In the vacuum created by the absence of real Ministerial power, and an environment when fiscal rectitude or the illusion of it can justify just about anything, it is easy for those who are really running the health service to continue to wage war on Monaghan General Hospital.
They can, for example, justify reducing the hours of the Minor Injury Unit in operation there by citing a saving of €0.5 million – and tell the Minister, perchance he was to protest, that they are only following his cost-cutting directives.
There were conflicting messages about this proposal at Monday night’s meeting – FG’s Tommy Hagan seemed convinced that it would take place come October, while his colleague and Council Cathaoirleach David Maxwell, who is a member of the HSE North-East regional body, was unaware of any official confirmation.
The confusion is itself eloquent of the shifty way such decisions are arrived at and implemented by the HSE, with as scant regard for the people’s representatives as for the people themselves.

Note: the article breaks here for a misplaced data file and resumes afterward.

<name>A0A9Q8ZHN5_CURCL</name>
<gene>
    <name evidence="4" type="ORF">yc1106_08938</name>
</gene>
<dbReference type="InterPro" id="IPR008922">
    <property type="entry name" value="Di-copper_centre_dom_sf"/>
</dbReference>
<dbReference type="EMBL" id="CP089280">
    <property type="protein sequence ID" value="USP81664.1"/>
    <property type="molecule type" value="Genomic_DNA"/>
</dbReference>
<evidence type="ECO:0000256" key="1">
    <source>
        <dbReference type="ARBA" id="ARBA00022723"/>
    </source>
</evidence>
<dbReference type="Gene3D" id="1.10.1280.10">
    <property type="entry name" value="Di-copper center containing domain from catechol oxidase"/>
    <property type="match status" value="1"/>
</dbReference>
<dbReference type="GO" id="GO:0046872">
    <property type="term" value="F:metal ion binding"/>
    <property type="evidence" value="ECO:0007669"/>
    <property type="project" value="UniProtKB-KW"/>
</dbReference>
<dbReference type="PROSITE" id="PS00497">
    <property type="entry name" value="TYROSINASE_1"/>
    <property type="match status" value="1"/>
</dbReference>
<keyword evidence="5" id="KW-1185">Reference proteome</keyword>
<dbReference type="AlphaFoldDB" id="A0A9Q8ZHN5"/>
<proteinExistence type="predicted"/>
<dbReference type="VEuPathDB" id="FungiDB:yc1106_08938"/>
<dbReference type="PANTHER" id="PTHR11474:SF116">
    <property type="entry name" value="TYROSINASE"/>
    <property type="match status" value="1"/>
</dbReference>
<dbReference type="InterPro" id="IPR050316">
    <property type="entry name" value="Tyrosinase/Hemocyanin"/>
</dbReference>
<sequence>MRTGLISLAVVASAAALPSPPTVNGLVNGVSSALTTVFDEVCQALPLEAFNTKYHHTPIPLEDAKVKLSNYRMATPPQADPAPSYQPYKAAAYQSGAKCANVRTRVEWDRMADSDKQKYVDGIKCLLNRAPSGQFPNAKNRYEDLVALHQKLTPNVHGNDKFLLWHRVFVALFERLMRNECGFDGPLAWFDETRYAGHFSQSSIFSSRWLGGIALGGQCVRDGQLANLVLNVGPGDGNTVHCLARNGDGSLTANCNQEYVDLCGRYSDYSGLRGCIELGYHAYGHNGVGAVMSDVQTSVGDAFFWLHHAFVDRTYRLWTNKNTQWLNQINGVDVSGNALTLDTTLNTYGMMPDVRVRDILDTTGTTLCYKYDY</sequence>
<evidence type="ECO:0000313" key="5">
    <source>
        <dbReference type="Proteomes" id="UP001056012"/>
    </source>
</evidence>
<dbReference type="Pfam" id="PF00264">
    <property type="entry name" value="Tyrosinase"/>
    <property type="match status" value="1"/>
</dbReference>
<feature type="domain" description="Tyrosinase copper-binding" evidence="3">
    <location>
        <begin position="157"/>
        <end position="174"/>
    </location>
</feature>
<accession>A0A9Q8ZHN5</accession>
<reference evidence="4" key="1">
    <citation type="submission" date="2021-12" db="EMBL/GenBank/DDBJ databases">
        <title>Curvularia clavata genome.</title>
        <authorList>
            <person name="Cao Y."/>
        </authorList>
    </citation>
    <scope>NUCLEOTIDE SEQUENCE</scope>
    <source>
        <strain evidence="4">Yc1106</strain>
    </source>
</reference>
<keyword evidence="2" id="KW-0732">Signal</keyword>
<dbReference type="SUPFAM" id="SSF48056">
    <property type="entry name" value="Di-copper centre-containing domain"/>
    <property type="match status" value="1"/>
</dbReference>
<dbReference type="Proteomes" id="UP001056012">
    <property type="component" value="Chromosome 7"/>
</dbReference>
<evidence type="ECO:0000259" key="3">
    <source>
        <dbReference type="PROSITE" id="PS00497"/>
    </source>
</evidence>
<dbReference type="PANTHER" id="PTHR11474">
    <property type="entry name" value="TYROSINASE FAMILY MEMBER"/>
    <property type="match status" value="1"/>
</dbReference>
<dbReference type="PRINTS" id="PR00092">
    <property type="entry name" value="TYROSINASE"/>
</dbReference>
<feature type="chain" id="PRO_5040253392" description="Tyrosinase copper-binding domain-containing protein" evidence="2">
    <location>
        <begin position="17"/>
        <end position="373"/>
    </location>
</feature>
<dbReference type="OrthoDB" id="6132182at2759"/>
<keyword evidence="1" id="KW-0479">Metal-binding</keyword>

Given the chasm between promise and delivery on health service reform so far evident in the life of the current Government, we would respectfully suggested to our FG representatives at Dáil and local Council level to append their names to a formal written request to Minister Reilly to come to Monaghan Town before the end of this year.
There is a compelling need for the Minister, divested of his HSE handlers, to visit Monaghan General Hospital personally and see for himself not merely the difficulties caused by service removal and cutback, but the potential that remains inherent in both staff and facilities to deliver an enhanced medical provision to its catchment area with the proper innovations and supports.
There is also a compelling need for the Minister to meet the people of Monaghan and to dispel the fog of confusion by telling them in plain and simple terms exactly what he can and can’t do in relation to their hospital.
The people of Monaghan are long overdue clarity on the hospital’s future. Only the Minister can deliver it, and he should do so personally.
The news might not be to our liking, but it would be infinitely better than living on vain hopes and patronising promises.